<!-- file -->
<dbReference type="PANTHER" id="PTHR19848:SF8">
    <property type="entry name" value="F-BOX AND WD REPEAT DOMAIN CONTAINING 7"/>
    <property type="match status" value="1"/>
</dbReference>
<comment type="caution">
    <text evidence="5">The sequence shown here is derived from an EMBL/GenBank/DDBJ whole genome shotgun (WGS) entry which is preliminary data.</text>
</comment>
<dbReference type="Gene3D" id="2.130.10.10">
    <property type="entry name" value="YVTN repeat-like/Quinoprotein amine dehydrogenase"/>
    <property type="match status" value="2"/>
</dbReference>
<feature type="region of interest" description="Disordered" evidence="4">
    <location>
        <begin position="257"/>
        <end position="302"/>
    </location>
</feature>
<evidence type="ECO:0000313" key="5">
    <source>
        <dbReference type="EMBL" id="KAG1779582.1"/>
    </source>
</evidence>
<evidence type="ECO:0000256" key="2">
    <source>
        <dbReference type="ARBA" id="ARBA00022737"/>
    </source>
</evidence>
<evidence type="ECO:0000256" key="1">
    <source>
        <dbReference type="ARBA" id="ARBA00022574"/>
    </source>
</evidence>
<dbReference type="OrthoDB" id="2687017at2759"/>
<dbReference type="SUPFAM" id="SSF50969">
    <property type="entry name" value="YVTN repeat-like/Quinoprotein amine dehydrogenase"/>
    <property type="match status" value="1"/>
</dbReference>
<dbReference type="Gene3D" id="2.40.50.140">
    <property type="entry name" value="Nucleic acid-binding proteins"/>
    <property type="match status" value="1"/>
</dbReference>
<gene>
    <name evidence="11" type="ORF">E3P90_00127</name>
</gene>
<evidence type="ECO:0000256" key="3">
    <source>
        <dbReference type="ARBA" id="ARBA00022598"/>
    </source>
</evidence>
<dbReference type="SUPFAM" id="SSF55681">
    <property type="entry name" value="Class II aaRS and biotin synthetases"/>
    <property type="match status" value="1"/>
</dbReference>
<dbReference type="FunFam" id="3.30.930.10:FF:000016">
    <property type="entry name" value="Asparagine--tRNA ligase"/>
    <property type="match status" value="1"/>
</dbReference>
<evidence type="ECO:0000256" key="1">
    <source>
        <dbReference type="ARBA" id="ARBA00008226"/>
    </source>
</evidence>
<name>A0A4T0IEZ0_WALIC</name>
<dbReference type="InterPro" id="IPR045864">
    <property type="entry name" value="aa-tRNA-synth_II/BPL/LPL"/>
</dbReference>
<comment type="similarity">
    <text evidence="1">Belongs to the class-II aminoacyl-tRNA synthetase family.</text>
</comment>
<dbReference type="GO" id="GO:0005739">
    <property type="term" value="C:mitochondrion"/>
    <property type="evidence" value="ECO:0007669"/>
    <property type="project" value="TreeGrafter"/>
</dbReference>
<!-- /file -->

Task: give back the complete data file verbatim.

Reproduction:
<dbReference type="PANTHER" id="PTHR19848:SF8">
    <property type="entry name" value="F-BOX AND WD REPEAT DOMAIN CONTAINING 7"/>
    <property type="match status" value="1"/>
</dbReference>
<comment type="caution">
    <text evidence="5">The sequence shown here is derived from an EMBL/GenBank/DDBJ whole genome shotgun (WGS) entry which is preliminary data.</text>
</comment>
<dbReference type="Gene3D" id="2.130.10.10">
    <property type="entry name" value="YVTN repeat-like/Quinoprotein amine dehydrogenase"/>
    <property type="match status" value="2"/>
</dbReference>
<feature type="region of interest" description="Disordered" evidence="4">
    <location>
        <begin position="257"/>
        <end position="302"/>
    </location>
</feature>
<evidence type="ECO:0000313" key="5">
    <source>
        <dbReference type="EMBL" id="KAG1779582.1"/>
    </source>
</evidence>
<evidence type="ECO:0000256" key="2">
    <source>
        <dbReference type="ARBA" id="ARBA00022737"/>
    </source>
</evidence>
<evidence type="ECO:0000256" key="1">
    <source>
        <dbReference type="ARBA" id="ARBA00022574"/>
    </source>
</evidence>
<dbReference type="OrthoDB" id="2687017at2759"/>
<dbReference type="SUPFAM" id="SSF50969">
    <property type="entry name" value="YVTN repeat-like/Quinoprotein amine dehydrogenase"/>
    <property type="match status" value="1"/>
</dbReference>
<dbReference type="Gene3D" id="2.40.50.140">
    <property type="entry name" value="Nucleic acid-binding proteins"/>
    <property type="match status" value="1"/>
</dbReference>
<gene>
    <name evidence="11" type="ORF">E3P90_00127</name>
</gene>
<evidence type="ECO:0000256" key="3">
    <source>
        <dbReference type="ARBA" id="ARBA00022598"/>
    </source>
</evidence>
<dbReference type="SUPFAM" id="SSF55681">
    <property type="entry name" value="Class II aaRS and biotin synthetases"/>
    <property type="match status" value="1"/>
</dbReference>
<dbReference type="FunFam" id="3.30.930.10:FF:000016">
    <property type="entry name" value="Asparagine--tRNA ligase"/>
    <property type="match status" value="1"/>
</dbReference>
<evidence type="ECO:0000256" key="1">
    <source>
        <dbReference type="ARBA" id="ARBA00008226"/>
    </source>
</evidence>
<name>A0A4T0IEZ0_WALIC</name>
<dbReference type="InterPro" id="IPR045864">
    <property type="entry name" value="aa-tRNA-synth_II/BPL/LPL"/>
</dbReference>
<comment type="similarity">
    <text evidence="1">Belongs to the class-II aminoacyl-tRNA synthetase family.</text>
</comment>
<dbReference type="GO" id="GO:0005739">
    <property type="term" value="C:mitochondrion"/>
    <property type="evidence" value="ECO:0007669"/>
    <property type="project" value="TreeGrafter"/>
</dbReference>